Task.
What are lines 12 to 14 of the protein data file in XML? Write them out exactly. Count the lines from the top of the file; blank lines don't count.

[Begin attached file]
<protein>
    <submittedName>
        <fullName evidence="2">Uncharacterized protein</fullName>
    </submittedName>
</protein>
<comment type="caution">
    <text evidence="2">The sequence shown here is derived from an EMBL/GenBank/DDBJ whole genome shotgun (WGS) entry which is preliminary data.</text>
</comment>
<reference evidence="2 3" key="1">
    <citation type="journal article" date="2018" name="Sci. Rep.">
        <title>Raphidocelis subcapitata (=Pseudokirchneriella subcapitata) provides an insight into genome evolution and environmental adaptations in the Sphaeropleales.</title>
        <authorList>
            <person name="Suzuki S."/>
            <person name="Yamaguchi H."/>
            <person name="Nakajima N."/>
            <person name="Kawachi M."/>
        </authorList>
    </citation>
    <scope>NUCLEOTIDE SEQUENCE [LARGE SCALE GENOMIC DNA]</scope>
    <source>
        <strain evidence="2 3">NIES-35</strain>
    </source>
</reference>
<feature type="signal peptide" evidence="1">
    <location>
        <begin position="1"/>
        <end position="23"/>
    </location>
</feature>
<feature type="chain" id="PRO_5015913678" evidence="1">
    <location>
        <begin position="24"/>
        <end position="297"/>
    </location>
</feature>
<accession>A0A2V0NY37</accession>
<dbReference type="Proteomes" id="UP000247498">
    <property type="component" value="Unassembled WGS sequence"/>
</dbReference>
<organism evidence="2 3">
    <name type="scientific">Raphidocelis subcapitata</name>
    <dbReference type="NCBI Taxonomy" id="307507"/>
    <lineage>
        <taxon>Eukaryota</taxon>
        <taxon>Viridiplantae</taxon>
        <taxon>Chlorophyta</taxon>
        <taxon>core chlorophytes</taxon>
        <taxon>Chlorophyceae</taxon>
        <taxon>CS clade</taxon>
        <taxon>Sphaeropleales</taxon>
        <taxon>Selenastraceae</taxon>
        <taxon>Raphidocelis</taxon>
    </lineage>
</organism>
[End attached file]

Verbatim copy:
        <authorList>
            <person name="Suzuki S."/>
            <person name="Yamaguchi H."/>